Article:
Behavioral segmentation has a significant downside, though: There’s always the chance you get the algorithms wrong. That said, if you track results diligently and respond to your findings, you can offset this drawback.
6. Needs-Based Segmentation
Successful marketing often comes down to showing prospects how your goods or services meet their needs. That’s where needs-based segmentation comes in.
With needs-based segmentation, you’re grouping people based on what they need from your product. The benefits they’re looking for when they buy something. What pain points they have, and the problems they need solving.
The biggest challenge? Identifying what these needs are.
For example, say you’re a food brand. Two prospects follow you on social media. One cares about fresh chicken, and the other wants vegan food. You might sell meat and non-meat products, but the same ad campaign won’t appeal to both.
Driving down into groups’ needs and motivations helps you maximize your campaigns.
Let’s do a simple comparison. Heck sells gluten-free vegan and non-vegan meat. They know some customers love the gym and care about high-protein snacks, so they launched a campaign to sell their meat at local gyms:
They know other customers care less about fitness and more about a vegan lifestyle, so they frequently create social media posts around meat-free products:
Heck clearly spent time learning about its wider customer base and what drives them so it can effectively reach every segment while retaining a consistent brand voice.
Here’s another example. Beauty store Revolution lets customers shop by skin concern and by ingredient to directly target consumers’ needs:
Needs-Based Segmentation Pros and Cons
Now that you understand how this customer segmentation model works, is it right for you?
Well, there are clear advantages. Needs-based segmentation helps you market with greater accuracy than, say, targeting groups by age or location. It’s comprehensive and effective, and it could help you build loyal customer relationships.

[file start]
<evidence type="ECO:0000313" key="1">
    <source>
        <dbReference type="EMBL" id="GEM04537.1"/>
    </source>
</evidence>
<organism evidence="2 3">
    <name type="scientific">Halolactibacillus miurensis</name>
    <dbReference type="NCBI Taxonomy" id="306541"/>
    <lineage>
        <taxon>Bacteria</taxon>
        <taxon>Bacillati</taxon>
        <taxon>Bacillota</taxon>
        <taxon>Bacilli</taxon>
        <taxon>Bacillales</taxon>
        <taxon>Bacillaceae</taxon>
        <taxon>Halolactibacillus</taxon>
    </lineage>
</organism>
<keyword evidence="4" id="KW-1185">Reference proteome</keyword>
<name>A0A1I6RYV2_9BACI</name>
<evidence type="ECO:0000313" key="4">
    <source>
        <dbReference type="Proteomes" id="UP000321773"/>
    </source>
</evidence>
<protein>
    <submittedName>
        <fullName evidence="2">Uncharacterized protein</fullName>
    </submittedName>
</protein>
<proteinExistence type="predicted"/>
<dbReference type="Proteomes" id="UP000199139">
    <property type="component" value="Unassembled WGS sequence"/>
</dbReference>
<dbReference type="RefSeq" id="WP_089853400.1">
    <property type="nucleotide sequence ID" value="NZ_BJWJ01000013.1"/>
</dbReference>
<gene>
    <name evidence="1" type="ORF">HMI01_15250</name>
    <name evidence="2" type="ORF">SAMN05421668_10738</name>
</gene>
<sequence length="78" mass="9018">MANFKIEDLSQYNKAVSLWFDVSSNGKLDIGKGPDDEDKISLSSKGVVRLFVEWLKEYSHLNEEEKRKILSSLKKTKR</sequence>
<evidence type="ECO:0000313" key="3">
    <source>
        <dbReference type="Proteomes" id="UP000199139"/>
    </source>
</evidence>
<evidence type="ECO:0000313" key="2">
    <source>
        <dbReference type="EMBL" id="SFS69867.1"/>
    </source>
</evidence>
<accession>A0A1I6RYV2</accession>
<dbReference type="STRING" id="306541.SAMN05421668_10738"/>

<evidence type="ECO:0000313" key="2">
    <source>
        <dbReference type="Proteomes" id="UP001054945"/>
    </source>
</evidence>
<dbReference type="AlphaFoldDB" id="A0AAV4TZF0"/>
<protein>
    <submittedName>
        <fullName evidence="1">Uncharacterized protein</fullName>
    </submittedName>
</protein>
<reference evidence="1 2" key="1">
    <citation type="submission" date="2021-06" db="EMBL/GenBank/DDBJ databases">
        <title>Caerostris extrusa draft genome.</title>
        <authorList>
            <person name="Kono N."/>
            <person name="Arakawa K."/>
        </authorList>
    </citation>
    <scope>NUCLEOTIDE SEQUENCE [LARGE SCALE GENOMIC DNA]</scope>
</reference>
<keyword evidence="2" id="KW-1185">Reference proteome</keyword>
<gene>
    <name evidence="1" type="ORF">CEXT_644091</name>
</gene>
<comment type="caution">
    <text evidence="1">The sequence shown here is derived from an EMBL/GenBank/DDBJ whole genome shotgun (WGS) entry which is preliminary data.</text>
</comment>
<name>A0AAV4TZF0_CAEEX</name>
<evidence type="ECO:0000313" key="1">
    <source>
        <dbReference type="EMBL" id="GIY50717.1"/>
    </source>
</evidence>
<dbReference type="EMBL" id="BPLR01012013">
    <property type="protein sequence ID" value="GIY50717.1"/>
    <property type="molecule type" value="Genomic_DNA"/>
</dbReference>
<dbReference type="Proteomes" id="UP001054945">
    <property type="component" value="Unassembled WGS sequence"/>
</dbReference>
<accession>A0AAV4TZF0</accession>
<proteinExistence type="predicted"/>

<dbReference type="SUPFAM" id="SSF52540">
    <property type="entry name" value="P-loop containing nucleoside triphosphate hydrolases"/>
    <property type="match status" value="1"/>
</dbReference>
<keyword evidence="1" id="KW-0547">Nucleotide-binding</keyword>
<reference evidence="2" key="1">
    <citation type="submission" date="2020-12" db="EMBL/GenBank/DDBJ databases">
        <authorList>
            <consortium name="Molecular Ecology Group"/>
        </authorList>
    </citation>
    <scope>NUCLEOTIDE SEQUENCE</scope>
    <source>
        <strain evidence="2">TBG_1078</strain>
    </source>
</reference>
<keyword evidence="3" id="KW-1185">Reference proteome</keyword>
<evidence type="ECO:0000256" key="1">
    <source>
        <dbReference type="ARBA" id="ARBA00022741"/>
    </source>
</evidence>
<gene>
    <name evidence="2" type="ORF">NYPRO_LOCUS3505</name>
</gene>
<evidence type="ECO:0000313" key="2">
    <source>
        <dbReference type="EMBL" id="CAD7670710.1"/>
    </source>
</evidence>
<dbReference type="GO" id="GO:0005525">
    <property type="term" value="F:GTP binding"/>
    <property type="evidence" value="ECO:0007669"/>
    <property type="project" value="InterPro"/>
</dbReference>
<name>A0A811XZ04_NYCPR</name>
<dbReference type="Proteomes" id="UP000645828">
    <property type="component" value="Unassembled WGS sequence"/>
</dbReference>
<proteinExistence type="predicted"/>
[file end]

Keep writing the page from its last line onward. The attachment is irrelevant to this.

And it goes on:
The main drawbacks? It’s challenging to identify the “right” needs to target, and if you don’t have accurate data, your campaigns may fail. What’s more, consumer needs evolve, so you’ll need to review your strategy regularly to maximize your campaign effectiveness.
How to Perform Needs-Based Segmentation
Here’s the simplest approach.
Start with your products or services. Look at them from every angle and write down all their features and benefits. Build customer personas around these features. If you know how to segment customers based on behavior, age, location, etc., use the data you already have to help here. Finally, reach out to customers and learn what matters to them. You might, for example, look at product reviews, ask for customer testimonials, or send out questionnaires.
Once you have enough data, use your findings to create segmented marketing campaigns. Track your campaigns and tweak them as needed.
7. Value-Based Segmentation
The better you understand how much it costs to lose a certain client’s business, the better you can direct your marketing efforts. Value-based segmentation can help you by grouping customers together based on their value to your business.
Why group customers together this way? Well, there are two advantages.
Firstly, if you know which customers spend the most money on your products, then you know which customers you can’t afford to lose. You can direct resources into providing these customers with highly targeted campaigns and great customer service.
Secondly, you can identify your most loyal clients and how much it costs to retain their business. Once you know a customer’s relative value, you can decide if it’s worth retargeting these inactive customers with personalized messaging.